Why Are Disused Landfills So Dangerous?
Apr 11 2018 Read 873 Times
There are an estimated 1,264 disused landfill sites in coastal locations throughout England and Wales. With many of those being operational at a time when there were no regulations about what could and could not be disposed of in a landfill, it’s virtually impossible to say exactly what they contain and how damaging they could be.
To make matters worse, the increasingly turbulent weather phenomena that appear to be exacerbated by climate change make the risk of these landfills becoming eroded or flooded ever more present. If that should happen, the health of surrounding flora and fauna could be severely compromised.
Prior to the mid-1990s, British landfills had loose or non-existent regulations regarding what types of refuse could be put into them. That means that today, we have a poor understanding of exactly what these sites contain – but their proximity to the sea could spell trouble for marine life in coastal areas, and for humans bathing in them.
Many of the sites were specifically used to raise the level of outlying land and even act as a rudimentary flood defence, but the increasing intensity of British storms means that they are in danger of no longer being able to withstand the elements. Despite modern methods of flood prevention, there is the very real risk that the contaminants contained within these ticking timebombs could be unleashed on the waters in their vicinity.
A concerning study
A study carried out in 2016 delved into the contents of two landfills to try and determine what kind of pollutants were stored within. Analysing refuse samples taken from Hadleigh Marsh landfill (operational between 1980 and 1987) and Leigh Marsh landfill (in use between 1955 and 1967), the researchers found concerning levels of several different contaminants in both.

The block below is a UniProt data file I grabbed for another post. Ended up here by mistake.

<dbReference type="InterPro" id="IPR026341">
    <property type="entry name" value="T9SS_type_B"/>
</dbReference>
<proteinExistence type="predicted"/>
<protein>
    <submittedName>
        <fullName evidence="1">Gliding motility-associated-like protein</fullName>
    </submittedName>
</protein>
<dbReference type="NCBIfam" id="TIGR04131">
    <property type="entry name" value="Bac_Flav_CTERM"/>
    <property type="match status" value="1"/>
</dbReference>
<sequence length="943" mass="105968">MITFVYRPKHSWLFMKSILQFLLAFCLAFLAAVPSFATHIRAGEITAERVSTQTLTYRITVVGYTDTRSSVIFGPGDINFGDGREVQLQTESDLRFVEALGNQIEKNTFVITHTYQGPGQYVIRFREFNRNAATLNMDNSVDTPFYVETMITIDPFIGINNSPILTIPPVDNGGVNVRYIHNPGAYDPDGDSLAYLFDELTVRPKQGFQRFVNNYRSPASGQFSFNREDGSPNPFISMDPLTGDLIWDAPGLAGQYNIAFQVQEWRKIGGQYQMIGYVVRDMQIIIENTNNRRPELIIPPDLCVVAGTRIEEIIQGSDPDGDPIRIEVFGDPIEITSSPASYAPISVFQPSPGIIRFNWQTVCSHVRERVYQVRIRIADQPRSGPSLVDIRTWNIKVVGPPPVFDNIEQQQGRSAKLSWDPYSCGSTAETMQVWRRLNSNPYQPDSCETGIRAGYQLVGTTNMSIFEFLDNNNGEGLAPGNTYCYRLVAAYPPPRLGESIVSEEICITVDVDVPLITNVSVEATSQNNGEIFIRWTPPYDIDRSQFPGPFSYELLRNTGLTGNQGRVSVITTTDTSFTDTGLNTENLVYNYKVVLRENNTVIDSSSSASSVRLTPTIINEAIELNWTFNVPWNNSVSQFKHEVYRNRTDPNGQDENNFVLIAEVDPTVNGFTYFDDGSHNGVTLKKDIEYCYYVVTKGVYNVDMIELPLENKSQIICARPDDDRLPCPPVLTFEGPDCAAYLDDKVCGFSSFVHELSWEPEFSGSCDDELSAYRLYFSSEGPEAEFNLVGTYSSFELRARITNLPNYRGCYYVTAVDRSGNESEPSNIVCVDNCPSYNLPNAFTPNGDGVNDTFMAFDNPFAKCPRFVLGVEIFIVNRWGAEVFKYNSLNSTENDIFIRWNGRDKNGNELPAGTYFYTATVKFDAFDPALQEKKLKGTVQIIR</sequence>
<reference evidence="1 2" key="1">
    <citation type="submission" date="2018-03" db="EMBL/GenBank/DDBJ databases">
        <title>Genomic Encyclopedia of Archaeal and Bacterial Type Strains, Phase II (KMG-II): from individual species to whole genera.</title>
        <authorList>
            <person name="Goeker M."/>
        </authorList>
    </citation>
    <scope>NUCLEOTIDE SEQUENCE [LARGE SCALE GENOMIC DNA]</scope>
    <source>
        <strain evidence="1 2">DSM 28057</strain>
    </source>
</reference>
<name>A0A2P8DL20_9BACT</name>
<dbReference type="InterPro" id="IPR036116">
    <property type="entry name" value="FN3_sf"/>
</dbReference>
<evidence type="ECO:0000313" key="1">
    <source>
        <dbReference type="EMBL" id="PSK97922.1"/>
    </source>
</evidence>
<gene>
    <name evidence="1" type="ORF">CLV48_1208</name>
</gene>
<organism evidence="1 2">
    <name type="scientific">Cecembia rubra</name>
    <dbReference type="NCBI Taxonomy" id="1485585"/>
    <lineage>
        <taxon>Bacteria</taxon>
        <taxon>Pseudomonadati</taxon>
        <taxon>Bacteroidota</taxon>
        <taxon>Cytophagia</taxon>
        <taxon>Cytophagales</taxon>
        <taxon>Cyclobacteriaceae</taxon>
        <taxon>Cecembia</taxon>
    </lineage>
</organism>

63% of the Hadleigh Marsh samples and 100% of the Leigh Marsh samples contained dangerously high levels of pollutants according to marine sediment quality guidelines. Hadleigh Marsh was particularly concerning, seeing as how it was used as a flood defence and contained 125kg of cadmium, 9,250kg of lead and 985kg of polycyclic aromatic carbons (PAHs), which have been known to cause cancer.
Changing attitudes, changing approaches
The authors of the study were quick to stress that it’s difficult to draw conclusions about the contents of the other 1,262 sites across England and Wales, given the fact that each landfill operated under different guidelines and as such could be drastically more or less dangerous than any other.
With that in mind, the best way to ensure that the toxicity of our waste doesn’t upset the balance of the natural world going forwards is to work towards achieving zero waste to landfill in the future. The extortionate cost of rehousing the tonnes of waste already in disused landfills might make such a plan of action unfeasible, but at least we can avoid adding to the problem.
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